Uniform distribution of polynomials mod 1

Last week Lam Wai Kit posted an excellent introductory article of ergodic theory and its applications to number theory. As stated in the note, one consequence of Birhoff recurrence theorem is that for any non-constant polynomial {p(x)}, the fractional part of the sequence {p(1), p(2), p(3), \ldots} can be arbitrarily close to {0}.

In fact, it is a special case of the following well-known result.

Theorem 1 Suppose {p(x)} is a non-constant real polynomial with irrational leading coefficient, then {p(1), p(2), p(3), \ldots} is uniformly distributed mod 1.

The theorem is a consequence of Weyl’s criterion on uniform distribution.

Proposition 2 (Weyl’s criterion) Let {\{x_n\}} be a sequence of real numbers. Then {\{x_n\}} is uniformly distributed mod 1 if and only if for any non-zero integer {m},

\displaystyle  \lim_{N\rightarrow \infty} \frac 1N \sum_{n=1}^N e(mx_n) = 0,

here {e(x) = e^{2\pi i x}}.

Proof: (Sketch). By Weierstrass’ theorem, any step function with support in {[0,1]} can be approximated by linearly combinations of {\{e(mx)\}} with {L^{\infty}} norm. \Box

Weyl’s criterion leads us to the investigation of the following summation

\displaystyle  S(I,f) = \sum_{x \in I} e(f(x)).

Here {I=[A,B]} is an interval, {A<B} are integers. Here and what follows, the summation {x \in I} runs through integers. Let {|I|=B-A+1} be the number of integers in {I}. Throughout the rest of the note, {f(x)} and {p(x)} are polynomials of degree {k} with irrational leading coefficient.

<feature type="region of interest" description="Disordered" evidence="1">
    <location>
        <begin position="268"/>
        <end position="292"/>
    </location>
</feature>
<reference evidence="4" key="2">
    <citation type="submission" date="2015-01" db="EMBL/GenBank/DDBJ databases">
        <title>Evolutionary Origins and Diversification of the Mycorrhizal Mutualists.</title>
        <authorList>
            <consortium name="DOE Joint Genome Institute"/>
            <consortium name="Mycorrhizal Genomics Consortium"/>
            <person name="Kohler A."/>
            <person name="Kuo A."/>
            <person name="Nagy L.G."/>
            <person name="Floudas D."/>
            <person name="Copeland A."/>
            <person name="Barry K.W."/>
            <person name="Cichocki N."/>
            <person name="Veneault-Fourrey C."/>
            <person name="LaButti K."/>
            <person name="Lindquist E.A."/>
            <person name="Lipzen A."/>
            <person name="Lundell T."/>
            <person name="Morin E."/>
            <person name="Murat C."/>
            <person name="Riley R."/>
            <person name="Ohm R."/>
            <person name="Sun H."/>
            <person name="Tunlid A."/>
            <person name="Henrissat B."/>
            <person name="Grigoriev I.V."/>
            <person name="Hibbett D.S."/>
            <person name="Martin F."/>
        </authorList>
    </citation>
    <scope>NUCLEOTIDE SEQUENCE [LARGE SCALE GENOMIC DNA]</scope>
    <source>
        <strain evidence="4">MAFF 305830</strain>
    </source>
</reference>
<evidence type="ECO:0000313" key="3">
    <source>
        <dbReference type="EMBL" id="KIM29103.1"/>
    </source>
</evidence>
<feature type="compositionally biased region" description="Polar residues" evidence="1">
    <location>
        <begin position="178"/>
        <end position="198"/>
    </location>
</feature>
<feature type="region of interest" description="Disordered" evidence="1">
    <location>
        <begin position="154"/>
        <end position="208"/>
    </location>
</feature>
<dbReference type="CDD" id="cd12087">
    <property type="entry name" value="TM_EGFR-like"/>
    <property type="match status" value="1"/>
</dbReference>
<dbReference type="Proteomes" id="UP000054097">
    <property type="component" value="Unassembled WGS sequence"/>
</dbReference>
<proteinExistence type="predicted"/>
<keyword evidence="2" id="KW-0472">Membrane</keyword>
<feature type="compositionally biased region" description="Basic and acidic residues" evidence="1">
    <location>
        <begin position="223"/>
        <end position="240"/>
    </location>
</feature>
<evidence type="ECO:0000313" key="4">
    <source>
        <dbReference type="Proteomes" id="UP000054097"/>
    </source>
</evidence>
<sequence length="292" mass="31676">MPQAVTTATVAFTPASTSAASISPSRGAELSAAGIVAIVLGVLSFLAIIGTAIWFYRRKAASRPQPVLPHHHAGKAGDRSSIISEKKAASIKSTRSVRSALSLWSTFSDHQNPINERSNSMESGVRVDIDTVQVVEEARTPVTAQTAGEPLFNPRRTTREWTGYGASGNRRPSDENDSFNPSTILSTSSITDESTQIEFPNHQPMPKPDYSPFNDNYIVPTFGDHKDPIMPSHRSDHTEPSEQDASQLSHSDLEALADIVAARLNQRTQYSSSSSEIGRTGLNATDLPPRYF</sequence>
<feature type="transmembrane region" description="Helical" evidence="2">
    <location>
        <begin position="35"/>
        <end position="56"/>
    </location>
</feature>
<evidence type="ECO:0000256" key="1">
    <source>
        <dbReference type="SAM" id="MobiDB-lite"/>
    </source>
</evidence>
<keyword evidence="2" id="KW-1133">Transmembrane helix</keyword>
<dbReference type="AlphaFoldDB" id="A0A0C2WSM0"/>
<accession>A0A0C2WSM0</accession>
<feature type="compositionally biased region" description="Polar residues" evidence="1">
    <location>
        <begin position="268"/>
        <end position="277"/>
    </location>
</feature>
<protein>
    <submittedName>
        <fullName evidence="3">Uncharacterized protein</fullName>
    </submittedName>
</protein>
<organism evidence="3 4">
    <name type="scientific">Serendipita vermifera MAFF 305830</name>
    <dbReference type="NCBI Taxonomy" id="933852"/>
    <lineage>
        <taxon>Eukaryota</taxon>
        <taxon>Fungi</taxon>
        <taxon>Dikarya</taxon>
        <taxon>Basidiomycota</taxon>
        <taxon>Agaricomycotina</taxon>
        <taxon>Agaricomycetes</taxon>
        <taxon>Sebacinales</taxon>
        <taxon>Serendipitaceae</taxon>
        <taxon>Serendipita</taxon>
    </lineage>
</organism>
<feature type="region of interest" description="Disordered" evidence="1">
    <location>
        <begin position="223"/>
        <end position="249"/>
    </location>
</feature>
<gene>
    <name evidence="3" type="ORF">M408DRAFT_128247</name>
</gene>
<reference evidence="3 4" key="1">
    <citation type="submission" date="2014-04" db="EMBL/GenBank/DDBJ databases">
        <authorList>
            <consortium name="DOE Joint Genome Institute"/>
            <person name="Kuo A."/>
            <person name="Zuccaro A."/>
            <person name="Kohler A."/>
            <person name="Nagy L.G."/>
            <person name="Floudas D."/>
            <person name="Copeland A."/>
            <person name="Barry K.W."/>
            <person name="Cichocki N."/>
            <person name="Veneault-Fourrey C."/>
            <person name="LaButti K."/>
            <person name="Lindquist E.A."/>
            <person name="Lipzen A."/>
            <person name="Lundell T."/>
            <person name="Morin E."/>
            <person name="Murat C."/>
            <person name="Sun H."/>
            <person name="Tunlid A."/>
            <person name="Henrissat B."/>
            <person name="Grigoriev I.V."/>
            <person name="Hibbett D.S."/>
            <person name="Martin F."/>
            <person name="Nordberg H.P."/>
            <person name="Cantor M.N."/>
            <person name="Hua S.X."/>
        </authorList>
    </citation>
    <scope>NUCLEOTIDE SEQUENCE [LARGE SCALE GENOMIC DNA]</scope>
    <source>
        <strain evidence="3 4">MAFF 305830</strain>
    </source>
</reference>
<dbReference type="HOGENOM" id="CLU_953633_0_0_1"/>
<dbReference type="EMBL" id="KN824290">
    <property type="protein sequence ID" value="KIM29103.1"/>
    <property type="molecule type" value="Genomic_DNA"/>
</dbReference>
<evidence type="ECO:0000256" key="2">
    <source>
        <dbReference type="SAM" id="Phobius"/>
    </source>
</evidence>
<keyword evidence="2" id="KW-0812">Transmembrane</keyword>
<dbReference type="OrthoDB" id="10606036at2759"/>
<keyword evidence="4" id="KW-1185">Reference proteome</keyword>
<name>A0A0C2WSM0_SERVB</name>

We first deal with special case {f(x)} being linear.

Proposition 3 Let {I=[A,B]}, where {A < B} are integers. Let {f(x) = \alpha x + \beta} with {\alpha} irrational. Then

\displaystyle  |S(I,f)| \le \frac{1}{\sin (\alpha \pi)}.

Proof:

\displaystyle  |S(I,f)| = \left|e(\alpha A+\beta) \frac{e(\alpha(B-A+1)) - 1}{e(\alpha)-1}\right|

\displaystyle  = \left|\frac{e(\alpha(B-A+1/2)) - e(-\alpha/2)}{e(\alpha/2)-e(-\alpha/2)} \right|\le \frac{1}{\sin (\alpha \pi)}

\Box

Let

\displaystyle \Delta f(x;h) = f(x+h)-f(x)

and inductively

\displaystyle  \Delta^{r+1}(f) = \Delta(\Delta^r f(\,\cdot\,;h_1, \ldots, h_r))(x,h_{r+1})

\displaystyle  = \Delta^rf(x+h_{r+1};h_1,\ldots, h_r) - \Delta^r f(x; h_1, \ldots, h_r).

Proposition 4

\displaystyle  |S(I,f)|^{2^j} \le (2|I|)^{2^j-j-1} \sum_{|h_1| \le B-A} \cdots \sum_{|h_j| \le B-A} \left| \sum_{x \in I_{h_1, \ldots, h_j}} e(\Delta^{j}f(x; h_1, \ldots, h_j)) \right|,

where {I_\emptyset=I},

\displaystyle  I_{\emptyset} \subset I_{h_1} \subset I_{h_1,h_2} \ldots

are intervals (can be empty). In fact

\displaystyle  I_{h_1, \ldots, h_{\ell+1}} = I_{h_1, \ldots, h_{\ell}} \bigcap (I_{h_1, \ldots, h_{\ell}}-h_{\ell+1})

where for {I=[A,B]}, {I-h=[A-h,B-h]}.

Proof: By induction on {j}, for {j=1},

\displaystyle  |S(I,f)|^2 = \sum_{y \in I} \sum_{x \in I} e(f(y)-f(x)).

Let {h=y-x}, the above is

\displaystyle  \sum_{|h| \le B-A} \sum_{x \in I_h} e(\Delta f(x;h))

where {I_h = I \bigcap (I-h)}.

Suppose the statement is true for {j}, then by the Cauchy-Schwarz inequality

\displaystyle  |S(I,f)|^{2^{j+1}} \le (2|I|)^{2^{j+1}-2j-2} (2|I|))^{j} \left|\sum_{x \in I_{h_1, \ldots, h_j}} e(\Delta^{j}f(x; h_1, \ldots, h_j))\right|^2

As above, the innermost summand is

\displaystyle  \sum_{|h_{j+1}| \le B-A} \sum_{x \in I_{h_1, \ldots, h_{j+1} }} e(\Delta^{j+1}f(x; h_1, \ldots, h_j,h_{j+1}))

This completes the proof. \Box

Proof of Theorem 1. Let {j=k-1}, then {\Delta^{k-1}f} is linear with leading coefficient irrational. Let {f(x)=mp(x)} for some non-zero integer {m}. Let {I=[1,N]}. By the previous proposition and proposition 3

\displaystyle  |S(I,f)|^{2^{k-1}} \le (2N)^{2^{k-1}-k} \sum_{|h_1|< N} \cdots \sum_{|h_{k-1}| < N} \sum_{x \in I_{h_1,h_2, \ldots, h_{k-1}}} \Delta^{k-1}f(x; h_1, \ldots, h_{k-1}) .

\displaystyle  \ll N^{2^{k-1}-k} N^{k-1} = N^{2^{k-1}-1}.

Thus

\displaystyle  N^{-1} |S(I,f)| \le N^{-1/2^{k-1}} \rightarrow 0, \text{ as } N \rightarrow \infty.

The theorem then follows from Weyl’s criterion.

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